SUBJECTS WITH AN ANXIETY DISORDER

Current Major Depressive Disorder

Contact: 
Allison M. Detloff, 301-451-6817, detloffa@mail.nih.gov
Location: 
Bethesda
State: 
Maryland
Study End Date: 
Tue, 2013-12-31

Free Webinar Series on Generalized Anxiety Disorder (GAD)

CE and CME credits are no longer available.

New Videos Offer Help for Anxiety and Stress

8/19/2010

The Anxiety Disorders Association of America (ADAA) has partnered with MonkeySee.com to provide a series of seven free online educational videos on how to manage and overcome stress and anxiety.

“I remember getting so nervous that I would have to leave class and go to the counselor’s office. ”

Now I’m in Control

Looking back, I recall first experiencing a panic attack in the sixth grade. I remember getting so nervous that I would have to leave class and go to the counselor’s office. Until I was 16, I was in and out of psychiatrists’ offices. It was a challenge to find a psychiatrist that I could connect with. Throughout junior high and high school, I still experienced anxiety and panic attacks. And when I started college, my anxiety and panic attacks intensified.

Read

Screening for Generalized Anxiety Disorder (GAD)

If you suspect that you might suffer from generalized anxiety disorder, also known as GAD, answer the questions below, print out the results and share them with your health care professional..

Are you troubled by the following?

“Thanks to a very loving and understanding partner, I was able to work through more of the anxiety I felt.”

Redefining My Life

My struggles with emotional and mental problems began at age 12, when I experienced my first nervous breakdown. At age 20 I was diagnosed with major depression. By the time I was 30 that diagnosis had changed to chronic major depression with generalized anxiety disorder (GAD). Later, ADHD and obsessive-compulsive disorder (OCD) were added to my diagnoses. At age 40, and after three suicide attempts within two years, my therapist began to suspect that I suffered from bipolar disorder.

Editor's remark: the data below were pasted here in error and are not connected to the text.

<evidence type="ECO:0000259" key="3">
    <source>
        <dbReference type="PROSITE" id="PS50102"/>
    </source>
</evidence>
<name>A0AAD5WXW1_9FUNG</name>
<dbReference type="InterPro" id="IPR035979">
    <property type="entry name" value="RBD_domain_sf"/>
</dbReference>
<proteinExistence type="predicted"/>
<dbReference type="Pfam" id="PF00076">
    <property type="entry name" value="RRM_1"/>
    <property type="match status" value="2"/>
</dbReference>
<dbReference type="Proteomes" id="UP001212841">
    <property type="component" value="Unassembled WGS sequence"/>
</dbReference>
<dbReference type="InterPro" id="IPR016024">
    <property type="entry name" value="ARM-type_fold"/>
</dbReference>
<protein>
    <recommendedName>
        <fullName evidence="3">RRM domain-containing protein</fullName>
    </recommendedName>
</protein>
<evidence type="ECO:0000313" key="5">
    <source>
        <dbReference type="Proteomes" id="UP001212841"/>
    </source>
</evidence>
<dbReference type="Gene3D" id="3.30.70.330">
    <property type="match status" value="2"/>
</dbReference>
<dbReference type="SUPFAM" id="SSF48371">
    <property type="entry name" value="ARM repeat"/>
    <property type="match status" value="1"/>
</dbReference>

Read

News and Research

Reducing Relapse With Longer Therapy

Patients with GAD treated with venlafaxine hydrochloride extended release for 12 months have substantially lower relapse rates when they stop the medication than patients who stop the medication after 6 months. (Archives of General Psychiatry, 2010;67(12):1274-1281) Read more.

Treatment

Like other anxiety disorders, GAD is treatable. Cognitive-behavioral therapy is effective for many people, helping them to identify, understand, and modify faulty thinking and behavior patterns. This enables people with GAD learn to control their worry. Some people with GAD also take medication.  

Relaxation techniques, meditation, yoga, exercise, and other alternative treatments may also become part of a treatment plan.

Generalized Anxiety Disorder (GAD)

Generalized anxiety disorder is characterized by persistent, excessive, and unrealistic worry about everyday things.

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ADAA is a national nonprofit organization dedicated to the prevention, treatment, and cure of anxiety, OCD, PTSD, depression, and related disorders and to improving the lives of all people who suffer from them.